Common name: Corn spurrey.
This population originates from Co Down. Irish Grid reference: J594448.
Annual herbaceous plant. Very pretty, small, 1cm, bright white flowers from May to September. Flower bud stems bend down at a distinctive looking 110° angle down towards the ground, before lifting their pretty little faces up toward the sun. Leaves are blunt needle like yet straggly looking, resembling horsetail leaves in their whorls. This species produces two different looking seed, one germinates at 21C and the other at 14C, evolutionary brilliance!
The flower only opens in the sun, so it’s not a night feeder, suggested as a food plant of the large spider mite – which is beneficial in eating many smaller mites including red spider mite. Theunissen and den Ouden (1980) intercropped S. arvensis with Brussels sprouts, and showed that in addition to providing shelter and having a beneficial effect on soil structure, it significantly reduced the density of a number of pests, including Mamestra brassicae and Evergestis forficalis.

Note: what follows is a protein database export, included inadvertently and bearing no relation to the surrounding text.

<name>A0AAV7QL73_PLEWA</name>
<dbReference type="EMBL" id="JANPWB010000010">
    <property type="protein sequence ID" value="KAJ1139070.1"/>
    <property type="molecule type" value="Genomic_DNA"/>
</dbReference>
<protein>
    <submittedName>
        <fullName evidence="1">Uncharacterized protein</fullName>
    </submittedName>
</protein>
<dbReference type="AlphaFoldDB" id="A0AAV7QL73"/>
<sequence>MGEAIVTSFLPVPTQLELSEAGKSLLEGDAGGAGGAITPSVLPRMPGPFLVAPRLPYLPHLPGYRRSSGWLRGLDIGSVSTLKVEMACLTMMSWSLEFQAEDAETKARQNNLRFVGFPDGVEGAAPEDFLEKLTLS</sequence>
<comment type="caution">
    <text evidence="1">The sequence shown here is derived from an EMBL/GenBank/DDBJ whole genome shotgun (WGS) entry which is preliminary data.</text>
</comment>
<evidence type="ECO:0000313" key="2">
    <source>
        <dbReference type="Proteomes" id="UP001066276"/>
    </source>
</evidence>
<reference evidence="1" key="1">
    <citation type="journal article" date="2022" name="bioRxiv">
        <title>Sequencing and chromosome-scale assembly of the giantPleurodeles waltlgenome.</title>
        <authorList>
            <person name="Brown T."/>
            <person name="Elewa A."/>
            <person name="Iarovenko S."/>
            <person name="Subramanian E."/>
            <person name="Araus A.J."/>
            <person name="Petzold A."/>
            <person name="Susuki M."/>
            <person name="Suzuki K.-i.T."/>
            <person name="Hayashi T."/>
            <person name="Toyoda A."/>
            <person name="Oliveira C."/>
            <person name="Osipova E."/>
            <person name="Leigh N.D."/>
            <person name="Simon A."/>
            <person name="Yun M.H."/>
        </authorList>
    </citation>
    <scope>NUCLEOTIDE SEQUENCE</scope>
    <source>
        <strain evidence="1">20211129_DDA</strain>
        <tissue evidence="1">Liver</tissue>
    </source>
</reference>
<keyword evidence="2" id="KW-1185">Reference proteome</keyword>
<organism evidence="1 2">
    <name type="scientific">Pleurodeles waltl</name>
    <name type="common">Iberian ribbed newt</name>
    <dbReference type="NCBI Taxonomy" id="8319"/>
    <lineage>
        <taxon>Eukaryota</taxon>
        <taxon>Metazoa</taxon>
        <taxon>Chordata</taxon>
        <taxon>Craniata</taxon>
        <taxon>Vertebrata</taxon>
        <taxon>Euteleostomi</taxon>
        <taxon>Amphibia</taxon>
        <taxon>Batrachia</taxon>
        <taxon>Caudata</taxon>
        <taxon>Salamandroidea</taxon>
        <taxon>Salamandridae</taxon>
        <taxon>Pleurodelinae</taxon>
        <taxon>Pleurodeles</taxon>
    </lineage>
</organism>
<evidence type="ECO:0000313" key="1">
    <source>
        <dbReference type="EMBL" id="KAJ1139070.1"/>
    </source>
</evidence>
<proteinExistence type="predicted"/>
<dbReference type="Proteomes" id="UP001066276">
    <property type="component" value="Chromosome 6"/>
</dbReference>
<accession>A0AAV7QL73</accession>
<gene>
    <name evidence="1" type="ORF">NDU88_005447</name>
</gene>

A corn field annual survivor, it likes disturbed/bare ground to get started.
In early spring, around March, sow on a bed of moist compost in a seed tray and cover very lightly, keep moist, never let the surface dry out. You can cover the seed tray with a sheet of white plastic until you start to see seedlings emerge. Prick out into modules and bring on until large enough to plant out in situ. Or sow direct into a well prepared seed bed in April.
A traditional famine food, but it contains saponins so too much isn’t recommended.
Avg contents: 250 seeds.
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